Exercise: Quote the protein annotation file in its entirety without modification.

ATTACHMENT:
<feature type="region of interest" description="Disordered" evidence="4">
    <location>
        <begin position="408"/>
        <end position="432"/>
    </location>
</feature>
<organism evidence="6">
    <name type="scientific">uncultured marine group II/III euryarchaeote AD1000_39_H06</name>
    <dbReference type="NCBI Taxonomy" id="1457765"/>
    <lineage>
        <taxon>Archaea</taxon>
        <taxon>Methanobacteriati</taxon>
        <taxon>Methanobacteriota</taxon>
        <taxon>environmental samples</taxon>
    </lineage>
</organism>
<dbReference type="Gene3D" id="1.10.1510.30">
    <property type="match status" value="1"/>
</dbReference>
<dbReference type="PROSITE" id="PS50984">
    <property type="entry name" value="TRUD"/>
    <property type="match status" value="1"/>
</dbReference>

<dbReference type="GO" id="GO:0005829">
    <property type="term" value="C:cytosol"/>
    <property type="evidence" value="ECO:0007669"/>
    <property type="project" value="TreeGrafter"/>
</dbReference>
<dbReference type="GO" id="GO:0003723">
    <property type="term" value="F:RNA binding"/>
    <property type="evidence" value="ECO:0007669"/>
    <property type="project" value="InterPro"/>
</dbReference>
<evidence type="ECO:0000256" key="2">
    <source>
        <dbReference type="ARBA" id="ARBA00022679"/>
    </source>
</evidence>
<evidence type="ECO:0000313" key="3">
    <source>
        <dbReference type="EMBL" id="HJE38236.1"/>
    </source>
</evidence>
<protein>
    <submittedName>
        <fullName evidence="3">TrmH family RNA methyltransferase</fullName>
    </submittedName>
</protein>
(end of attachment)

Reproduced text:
<feature type="region of interest" description="Disordered" evidence="4">
    <location>
        <begin position="408"/>
        <end position="432"/>
    </location>
</feature>
<organism evidence="6">
    <name type="scientific">uncultured marine group II/III euryarchaeote AD1000_39_H06</name>
    <dbReference type="NCBI Taxonomy" id="1457765"/>
    <lineage>
        <taxon>Archaea</taxon>
        <taxon>Methanobacteriati</taxon>
        <taxon>Methanobacteriota</taxon>
        <taxon>environmental samples</taxon>
    </lineage>
</organism>
<dbReference type="Gene3D" id="1.10.1510.30">
    <property type="match status" value="1"/>
</dbReference>
<dbReference type="PROSITE" id="PS50984">
    <property type="entry name" value="TRUD"/>
    <property type="match status" value="1"/>
</dbReference>

<dbReference type="GO" id="GO:0005829">
    <property type="term" value="C:cytosol"/>
    <property type="evidence" value="ECO:0007669"/>
    <property type="project" value="TreeGrafter"/>
</dbReference>
<dbReference type="GO" id="GO:0003723">
    <property type="term" value="F:RNA binding"/>
    <property type="evidence" value="ECO:0007669"/>
    <property type="project" value="InterPro"/>
</dbReference>
<evidence type="ECO:0000256" key="2">
    <source>
        <dbReference type="ARBA" id="ARBA00022679"/>
    </source>
</evidence>
<evidence type="ECO:0000313" key="3">
    <source>
        <dbReference type="EMBL" id="HJE38236.1"/>
    </source>
</evidence>
<protein>
    <submittedName>
        <fullName evidence="3">TrmH family RNA methyltransferase</fullName>
    </submittedName>
</protein>